It was one year ago today that I began my service as US Ambassador to China. It is also the week before which our nation celebrates its birth. In my first year as US Ambassador to China I have gained a greater appreciation of two things: the symbolic power of American values and the practical value of relationships.
In the past year I have deepened my personal connections with Chinese leaders and the Chinese people through visits to 14 Chinese provinces. In Inner Mongolia, I toured one of the world's largest dairies and talked to locals about their traditional lifestyle in the Mongolian steppes. In Shanghai, I met with American students studying in China, making friends with Chinese students while preparing themselves for a successful career doing business between our two countries. In Yunnan, I visited a beautiful Catholic cathedral built over a hundred years ago. And here in Beijing I have shared countless plates of roast duck with Chinese counterparts as we discussed relations between the US and China. Many of these counterparts are well-known national leaders, including President Xi Jinping, whom I have known personally for over 30 years. Some of these counterparts are small shopkeepers or workers in China's factories. What I see in all of them is a desire to better their country, and an optimism that reminds me of the good people of America.
The good personal chemistry between President Donald Trump and President Xi is helping us work through the challenges that naturally arise in international relations. As I toured the Forbidden City with President Trump and President Xi last November, the quality of their personal relationship was palpable. This relationship has continued through regular phone calls and meetings.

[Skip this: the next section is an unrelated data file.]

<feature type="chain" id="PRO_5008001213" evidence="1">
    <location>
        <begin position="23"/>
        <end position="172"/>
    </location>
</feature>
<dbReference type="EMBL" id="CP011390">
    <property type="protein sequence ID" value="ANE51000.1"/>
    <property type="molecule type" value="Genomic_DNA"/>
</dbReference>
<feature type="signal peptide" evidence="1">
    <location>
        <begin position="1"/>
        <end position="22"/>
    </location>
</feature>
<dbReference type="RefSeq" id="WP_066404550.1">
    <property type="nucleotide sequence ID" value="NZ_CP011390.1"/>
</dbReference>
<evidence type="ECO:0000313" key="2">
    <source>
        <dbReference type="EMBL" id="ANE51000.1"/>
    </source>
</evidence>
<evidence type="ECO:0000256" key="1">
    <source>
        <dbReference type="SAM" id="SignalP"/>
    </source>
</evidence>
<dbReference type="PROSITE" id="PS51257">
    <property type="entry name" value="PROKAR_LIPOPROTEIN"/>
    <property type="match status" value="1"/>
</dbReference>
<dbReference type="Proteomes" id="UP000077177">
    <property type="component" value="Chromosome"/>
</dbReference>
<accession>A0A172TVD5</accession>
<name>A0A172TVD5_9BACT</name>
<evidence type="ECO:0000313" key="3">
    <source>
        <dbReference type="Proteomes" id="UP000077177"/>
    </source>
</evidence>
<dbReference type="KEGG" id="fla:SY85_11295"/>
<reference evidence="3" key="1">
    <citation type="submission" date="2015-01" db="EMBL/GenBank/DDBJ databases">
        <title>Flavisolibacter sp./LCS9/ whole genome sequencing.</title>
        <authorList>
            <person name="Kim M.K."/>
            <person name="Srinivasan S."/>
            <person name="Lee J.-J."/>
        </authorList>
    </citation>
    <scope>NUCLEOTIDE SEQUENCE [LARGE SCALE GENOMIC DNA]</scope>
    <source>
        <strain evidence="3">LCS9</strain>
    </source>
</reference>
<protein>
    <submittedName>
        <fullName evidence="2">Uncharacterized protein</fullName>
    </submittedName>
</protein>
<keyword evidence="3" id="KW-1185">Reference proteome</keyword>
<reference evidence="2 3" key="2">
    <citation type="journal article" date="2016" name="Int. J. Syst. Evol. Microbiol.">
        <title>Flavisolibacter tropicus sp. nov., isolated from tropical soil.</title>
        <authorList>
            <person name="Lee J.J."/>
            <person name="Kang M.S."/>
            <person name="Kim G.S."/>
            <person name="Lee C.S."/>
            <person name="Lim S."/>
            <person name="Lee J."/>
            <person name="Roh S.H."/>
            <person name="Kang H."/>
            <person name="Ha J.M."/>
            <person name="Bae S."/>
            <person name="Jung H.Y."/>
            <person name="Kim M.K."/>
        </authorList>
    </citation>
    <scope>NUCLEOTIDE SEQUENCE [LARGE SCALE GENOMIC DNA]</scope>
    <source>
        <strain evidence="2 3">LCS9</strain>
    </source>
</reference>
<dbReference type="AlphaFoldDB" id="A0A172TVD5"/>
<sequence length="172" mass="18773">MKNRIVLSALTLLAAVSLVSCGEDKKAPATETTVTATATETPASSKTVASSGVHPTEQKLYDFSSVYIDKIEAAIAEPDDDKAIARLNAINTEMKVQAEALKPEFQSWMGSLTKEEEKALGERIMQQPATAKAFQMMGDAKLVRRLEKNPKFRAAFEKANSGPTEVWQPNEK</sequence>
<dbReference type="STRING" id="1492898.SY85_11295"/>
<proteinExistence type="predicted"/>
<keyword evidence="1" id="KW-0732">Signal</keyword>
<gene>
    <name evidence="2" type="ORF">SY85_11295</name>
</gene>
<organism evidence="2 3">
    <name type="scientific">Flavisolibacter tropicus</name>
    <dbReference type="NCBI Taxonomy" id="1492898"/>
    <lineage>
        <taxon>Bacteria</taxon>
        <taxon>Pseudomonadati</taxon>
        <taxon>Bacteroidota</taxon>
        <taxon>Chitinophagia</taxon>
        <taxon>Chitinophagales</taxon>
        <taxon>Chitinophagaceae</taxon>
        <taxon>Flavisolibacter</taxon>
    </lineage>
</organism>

These close relationships have paid great dividends. We have worked together to address North Korea's nuclear program and are in complete agreement on the importance of North Korean denuclearization, with Secretary of State Mike Pompeo visiting just a few weeks ago to discuss the progress made in Singapore. We have seen progress in our collaboration to reduce trafficking in illicit synthetic opioids. We also look forward to working together to improve economic relations between our countries.
The fact that - despite our differences - American and Chinese leaders continue to engage every day on these issues is a testament to the maturity of this bilateral relationship.
Next week is July 4, a day that marks the birth of America. America means different things to different people. For Americans it is our home. For Chinese visitors it can be a place of business, education, or adventure.
Living abroad this year has reminded me that America is also a symbol. A symbol of freedom and progress. In the very moment our nation was born, our founders wrote in our Declaration of Independence: "We hold these truths to be self-evident: that all men are created equal; that they are endowed by their Creator with certain unalienable rights; that among these are life, liberty, and the pursuit of happiness." It is toward this ideal that we continue to strive at home and abroad.
The relationship between the US and China has had its ups and downs, and we will continue to confront challenges. But I am optimistic we will continue to work together for the good of both our peoples.